Full Recovery Expected For Jessica

U.S. Army Pfc. Jessica Lynch is carried on a stretcher off a C-17 military plane at the U.S. air base in Ramstein, Germany, April 3, 2003. Lynch was treated at Landstuhl Regional Medical Center in Germany for a head wound, a spinal injury, fractures to her right arm, both legs, and her right foot and ankle.
Rescued prisoner of war Jessica Lynch was undergoing another surgery Friday but is expected to make a full recovery, the commander of U.S. military's Landstuhl Regional Medical Center said Friday.

Col. David Rubenstein said Lynch had a head wound and suffered fractures in both legs, her right ankle and foot and her right arm. She wasn't shot or stabbed, he said.

She had surgery on Thursday for an injury to her spine.

The military has not disclosed the cause of her injuries or said whether they occurred in captivity or when she was ambushed on March 23 with other members of the 507th Maintenance Company.

"Her emotional state is extremely good. She's jovial. She's talking with staff. She has a close friend with her," Rubenstein said.

"On our last report that we received, Jessie came through her first operation in flying colors," Gregory Lynch, the private's father, told CBS News Early Show co-anchor Hannah Storm. "She was in good spirits. And I think we got our girl back."

She's "a daughter any parent would be proud of," Rubenstein said, and has shown steady improvements. "The prognosis for her recovery is excellent," Rubenstein said.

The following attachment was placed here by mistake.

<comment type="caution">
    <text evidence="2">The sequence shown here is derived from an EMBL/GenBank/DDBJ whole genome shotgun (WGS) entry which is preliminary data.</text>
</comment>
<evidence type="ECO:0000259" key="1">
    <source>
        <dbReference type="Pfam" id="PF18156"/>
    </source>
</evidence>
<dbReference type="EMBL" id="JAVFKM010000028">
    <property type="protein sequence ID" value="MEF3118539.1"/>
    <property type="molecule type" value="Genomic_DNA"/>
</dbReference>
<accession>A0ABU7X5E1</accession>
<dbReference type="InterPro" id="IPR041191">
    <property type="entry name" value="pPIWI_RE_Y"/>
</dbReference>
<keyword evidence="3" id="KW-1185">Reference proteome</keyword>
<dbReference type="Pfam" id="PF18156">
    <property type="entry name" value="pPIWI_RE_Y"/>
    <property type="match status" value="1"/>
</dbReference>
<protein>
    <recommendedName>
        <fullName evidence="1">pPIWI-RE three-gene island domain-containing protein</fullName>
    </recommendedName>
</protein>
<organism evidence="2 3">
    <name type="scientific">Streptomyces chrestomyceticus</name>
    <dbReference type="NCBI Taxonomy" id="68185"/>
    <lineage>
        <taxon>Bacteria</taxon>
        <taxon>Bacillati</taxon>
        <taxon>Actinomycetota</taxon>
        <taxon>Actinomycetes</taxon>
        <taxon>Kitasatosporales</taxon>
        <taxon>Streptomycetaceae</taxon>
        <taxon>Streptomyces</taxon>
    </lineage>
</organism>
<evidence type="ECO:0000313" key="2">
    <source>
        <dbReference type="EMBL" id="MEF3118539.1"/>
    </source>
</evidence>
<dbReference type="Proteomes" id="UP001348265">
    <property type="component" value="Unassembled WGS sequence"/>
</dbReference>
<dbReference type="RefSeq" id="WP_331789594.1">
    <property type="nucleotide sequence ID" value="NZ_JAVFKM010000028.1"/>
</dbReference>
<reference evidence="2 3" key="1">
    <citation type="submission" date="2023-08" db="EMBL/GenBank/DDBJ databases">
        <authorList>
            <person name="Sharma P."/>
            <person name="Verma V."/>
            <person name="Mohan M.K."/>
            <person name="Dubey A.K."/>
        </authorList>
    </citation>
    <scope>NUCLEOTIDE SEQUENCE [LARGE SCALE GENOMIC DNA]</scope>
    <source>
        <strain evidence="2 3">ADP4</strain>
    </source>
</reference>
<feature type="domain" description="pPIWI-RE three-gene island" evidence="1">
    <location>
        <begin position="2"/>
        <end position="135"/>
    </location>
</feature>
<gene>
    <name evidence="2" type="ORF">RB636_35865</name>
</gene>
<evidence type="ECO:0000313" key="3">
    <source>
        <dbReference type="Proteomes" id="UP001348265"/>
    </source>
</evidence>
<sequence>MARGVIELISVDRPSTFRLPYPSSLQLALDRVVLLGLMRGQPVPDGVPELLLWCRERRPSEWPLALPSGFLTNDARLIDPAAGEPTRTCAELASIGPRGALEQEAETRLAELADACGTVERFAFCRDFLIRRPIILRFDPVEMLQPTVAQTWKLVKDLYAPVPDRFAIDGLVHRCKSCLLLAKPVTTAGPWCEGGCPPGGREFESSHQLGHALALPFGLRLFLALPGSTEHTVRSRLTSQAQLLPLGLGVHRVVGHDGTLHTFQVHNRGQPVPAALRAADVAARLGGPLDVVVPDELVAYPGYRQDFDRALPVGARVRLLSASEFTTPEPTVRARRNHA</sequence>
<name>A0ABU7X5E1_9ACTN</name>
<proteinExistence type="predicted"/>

The 19-year-old supply clerk, an Army private first class, has even ordered her favorite food, reports CBS News Correspondent Stephan Kaufman in Landstuhl: turkey, steamed carrots and apple sauce, although she's still being fed intravenously.

Lynch and the other soldiers were caught in an ambush when she and other members of her company made a wrong turn in Nasariyah. U.S. commandos rescued her Tuesday.

An Iraqi lawyer reportedly tipped U.S. forces to Lynch's location in a Nasariyah hospital.

The 32-year-old lawyer, identified only as Mohammed, told several newspaper reporters at the Marine headquarters in Iraq that he peered through a window at the hospital where his wife worked as a nurse and saw a sight that "cut" his heart: Lynch being slapped in the face by the black-clad Iraqi security agent.

"We owe him our life and Jessie's life for what he has done," her father said.

At the hospital in Germany, Rubenstein said Lynch had no television and was not able to follow coverage of the war, and her father said she may not be aware what a media sensation she is in the United States.

"We haven't talked too much on that," he said. "Only she asked if she made the local paper, and I said 'I think you're a lot better than that.'"